For step 6, we take the square root of 4 to get 2.

So, the sample standard deviation is S = 2.

Now, we can find the standard error SE by the equation given earlier:

• SE = S / √N
• SE = 2 / √5

So, the standard error of the mean is approximately 0.894.

### Example 2: Standard Deviation & Standard Error

Consider the data set:

• A = {1, 1, 1, 2, 2, 3, 4, 5, 5, 6, 7, 8, 8, 9 9, 9}

Following the steps in this article to find the sample standard deviation:

For step 1, we calculate the sample mean.  The sample size is n = 16, so:

• Mean
• =M
• = (1 + 1 + 1 + 2 + 2 + 3 + 4 + 5 + 5 + 6 + 7 + 8 + 8 + 9 + 9 + 9) / 16 =  80 / 16 = 5.

Now we will use a table to calculate the necessary values for steps 2 and 3:

For step 4, the sum of the square differences (3rd column in the table above) is 142.

For step 5, we divide by n – 1.  Here n = 16, so n – 1 = 15, and so  142 / (n – 1) = 142 / 15 = 9.467.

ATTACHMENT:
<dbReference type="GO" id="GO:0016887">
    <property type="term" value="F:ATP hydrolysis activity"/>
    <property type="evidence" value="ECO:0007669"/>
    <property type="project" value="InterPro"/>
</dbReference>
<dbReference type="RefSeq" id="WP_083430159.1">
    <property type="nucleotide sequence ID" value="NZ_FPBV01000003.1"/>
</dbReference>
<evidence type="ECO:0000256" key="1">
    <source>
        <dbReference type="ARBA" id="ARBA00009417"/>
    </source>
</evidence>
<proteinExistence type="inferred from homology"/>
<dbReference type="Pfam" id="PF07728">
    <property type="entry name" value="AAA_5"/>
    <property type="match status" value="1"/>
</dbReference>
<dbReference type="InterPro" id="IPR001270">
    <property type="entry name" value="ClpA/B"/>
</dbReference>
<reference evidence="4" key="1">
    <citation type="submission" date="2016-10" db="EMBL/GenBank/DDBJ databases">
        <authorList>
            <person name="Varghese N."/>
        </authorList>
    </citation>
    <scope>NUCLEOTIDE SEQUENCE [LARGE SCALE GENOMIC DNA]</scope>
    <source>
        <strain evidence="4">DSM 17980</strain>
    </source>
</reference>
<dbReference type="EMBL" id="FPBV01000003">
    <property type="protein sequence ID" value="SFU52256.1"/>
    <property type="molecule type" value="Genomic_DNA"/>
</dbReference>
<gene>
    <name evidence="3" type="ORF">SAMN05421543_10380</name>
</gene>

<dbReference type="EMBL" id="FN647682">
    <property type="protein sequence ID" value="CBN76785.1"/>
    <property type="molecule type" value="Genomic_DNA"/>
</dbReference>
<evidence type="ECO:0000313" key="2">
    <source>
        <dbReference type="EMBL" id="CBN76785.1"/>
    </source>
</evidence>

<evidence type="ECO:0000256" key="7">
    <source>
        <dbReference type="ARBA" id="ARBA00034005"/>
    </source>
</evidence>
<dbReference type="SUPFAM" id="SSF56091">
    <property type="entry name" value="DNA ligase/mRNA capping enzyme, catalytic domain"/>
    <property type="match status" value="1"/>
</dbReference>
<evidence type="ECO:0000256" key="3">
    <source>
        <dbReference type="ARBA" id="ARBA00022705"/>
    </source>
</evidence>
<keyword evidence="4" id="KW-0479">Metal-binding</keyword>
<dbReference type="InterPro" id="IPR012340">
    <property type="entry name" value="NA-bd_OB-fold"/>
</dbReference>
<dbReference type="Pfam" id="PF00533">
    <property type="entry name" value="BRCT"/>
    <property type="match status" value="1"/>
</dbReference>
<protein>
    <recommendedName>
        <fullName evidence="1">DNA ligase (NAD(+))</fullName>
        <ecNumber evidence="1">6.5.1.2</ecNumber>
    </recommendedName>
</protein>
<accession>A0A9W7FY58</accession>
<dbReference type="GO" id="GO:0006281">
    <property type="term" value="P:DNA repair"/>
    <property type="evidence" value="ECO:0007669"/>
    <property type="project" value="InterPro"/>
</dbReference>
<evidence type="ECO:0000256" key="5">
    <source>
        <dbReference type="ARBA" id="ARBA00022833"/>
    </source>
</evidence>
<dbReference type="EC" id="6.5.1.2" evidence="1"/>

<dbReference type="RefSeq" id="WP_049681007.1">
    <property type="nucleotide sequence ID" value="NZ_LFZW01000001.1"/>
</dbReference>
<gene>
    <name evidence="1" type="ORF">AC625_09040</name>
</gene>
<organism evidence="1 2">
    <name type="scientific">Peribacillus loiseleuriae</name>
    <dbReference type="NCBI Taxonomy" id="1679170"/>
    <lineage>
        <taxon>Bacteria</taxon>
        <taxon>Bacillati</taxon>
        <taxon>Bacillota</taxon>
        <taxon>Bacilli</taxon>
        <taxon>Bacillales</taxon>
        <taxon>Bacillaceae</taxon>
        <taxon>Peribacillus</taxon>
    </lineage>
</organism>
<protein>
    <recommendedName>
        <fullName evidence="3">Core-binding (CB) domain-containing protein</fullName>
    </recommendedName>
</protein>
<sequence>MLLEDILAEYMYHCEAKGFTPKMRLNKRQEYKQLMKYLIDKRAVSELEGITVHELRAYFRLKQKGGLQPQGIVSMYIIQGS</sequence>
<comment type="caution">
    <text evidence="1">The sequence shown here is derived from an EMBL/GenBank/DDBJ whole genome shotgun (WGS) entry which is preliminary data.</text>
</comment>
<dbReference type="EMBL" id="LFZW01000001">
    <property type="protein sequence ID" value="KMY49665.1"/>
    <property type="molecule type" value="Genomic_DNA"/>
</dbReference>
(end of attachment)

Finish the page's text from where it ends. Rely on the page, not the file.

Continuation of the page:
For step 6, we take the square root of 9.467 to get 3.077.

So, the sample standard deviation is S = 3.077.

Now, we can find the standard error SE by the equation given earlier:

• SE = S / √N
• SE =  3.077 / √16
• SE =  3.077 / 4

So, the standard error of the mean is approximately 0.769.

## Conclusion

Now you know the difference between the standard deviation and the standard error of the mean (standard error) of a sample data set from a population.

You can learn about uses of standard deviation in this article.

You can learn more about how to interpret standard deviation here.

I hope you found this article helpful.  If so, please share it with someone who can use the information.